Taiwan’s Democratic Progressive Party is opposing Chinese chip investments again, citing a potential conspiratorial attempt at controlling Taiwan’s chip industry (http://www.wsj.com/articles/top-tsinghua-official-criticizes-taiwanese-opposition-to-chip-ambitions-1450340943), as reported by the Wall Street Journal. Does that empty statement sound like a familiar American conspiracy theory, totally uneducated and unfounded? Is there any proof that China is trying to control Taiwan’s industries? Maybe it’s very obvious and no proof is required, but I must ask one simple question: “how many percents are they buying?” 10%? 20%? As long as they don’t have the majority of voting shares, what’s to worry about? Do you think those chip makers will sell themselves to China? Why sell if business is that good? Stop trying to dictate what Taiwanese companies should or should not do. If you don’t trust them, why can’t you encourage the pro-independence Taiwanese to run their own companies instead? Are pro-independence Taiwanese losers, incapable of running businesses? Do they exist simply to try to control others’ businesses through political power? Sense of honor, please.
Of course, there’s always a need to protect national interests. If China is to buy Boeing or Lockheed Martin, I am sure that the American government will step in and block it. If it’s IBM or Apple, it’s really just not that serious yet. Again, it also depends on the percentage of voting shares they buy. Chips? Just give me a break. Plus, Taiwanese chip makers are not Intel yet. They need to work with China to become the next Intel. The Chinese market will provide them enough funds for future research and development. R&D really costs money. If you are really not comfortable with Chinese companies, just make a new law and put a cap, say, 30% of voting shares max for all foreign companies, Chinese or not. That’s probably already overly protective, against the principle of free trade. A case-by-case study will be better, where key competitive advantages can be examined in the light of national interests. After all, it doesn’t happen all that often that a Chinese company would like to buy a key Taiwanese company. The court time is totally affordable. Business-wise, China is just not that into Taiwan yet. Maybe they will be one day, but today they are looking at the chips only.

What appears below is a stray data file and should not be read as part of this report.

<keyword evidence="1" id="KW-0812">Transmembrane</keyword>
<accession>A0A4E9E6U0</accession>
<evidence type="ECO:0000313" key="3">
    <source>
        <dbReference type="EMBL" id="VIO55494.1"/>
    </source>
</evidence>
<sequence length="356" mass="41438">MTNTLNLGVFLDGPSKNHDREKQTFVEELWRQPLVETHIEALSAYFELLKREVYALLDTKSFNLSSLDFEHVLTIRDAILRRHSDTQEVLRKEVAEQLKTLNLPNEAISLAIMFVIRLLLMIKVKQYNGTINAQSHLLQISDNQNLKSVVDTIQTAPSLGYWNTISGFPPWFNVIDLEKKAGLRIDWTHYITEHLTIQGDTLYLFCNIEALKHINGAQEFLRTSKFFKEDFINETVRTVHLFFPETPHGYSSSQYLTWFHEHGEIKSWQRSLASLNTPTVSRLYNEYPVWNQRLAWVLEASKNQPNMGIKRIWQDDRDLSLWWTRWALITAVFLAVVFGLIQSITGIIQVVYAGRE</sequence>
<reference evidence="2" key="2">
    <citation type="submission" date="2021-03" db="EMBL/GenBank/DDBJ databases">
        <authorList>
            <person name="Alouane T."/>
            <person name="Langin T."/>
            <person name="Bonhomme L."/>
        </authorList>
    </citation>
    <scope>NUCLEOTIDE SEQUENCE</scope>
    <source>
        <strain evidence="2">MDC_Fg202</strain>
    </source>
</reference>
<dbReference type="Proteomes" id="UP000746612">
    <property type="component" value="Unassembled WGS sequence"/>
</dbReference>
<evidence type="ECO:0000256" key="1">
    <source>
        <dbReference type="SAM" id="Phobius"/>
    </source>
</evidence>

You see why I hate talking about Taiwan, though I was born there? It’s all about politics, all talks and no walks. Too empty. Anyways. Most countries are like that. It’s just that the pro-independence campaign is way too unrealistic and impractical. I am very confident that Taiwan is capable of independence, but the rational Taiwanese know what it takes to be independent and believe that it’s not worth it. Democracy is really all that matters. Independence happens to be the most expensive way. Reality matters more than a name.
Again, if pro-independence Taiwanese really mean business and care about Taiwan’s future, be the ones to create those industry giants. Then, I know they are more serious.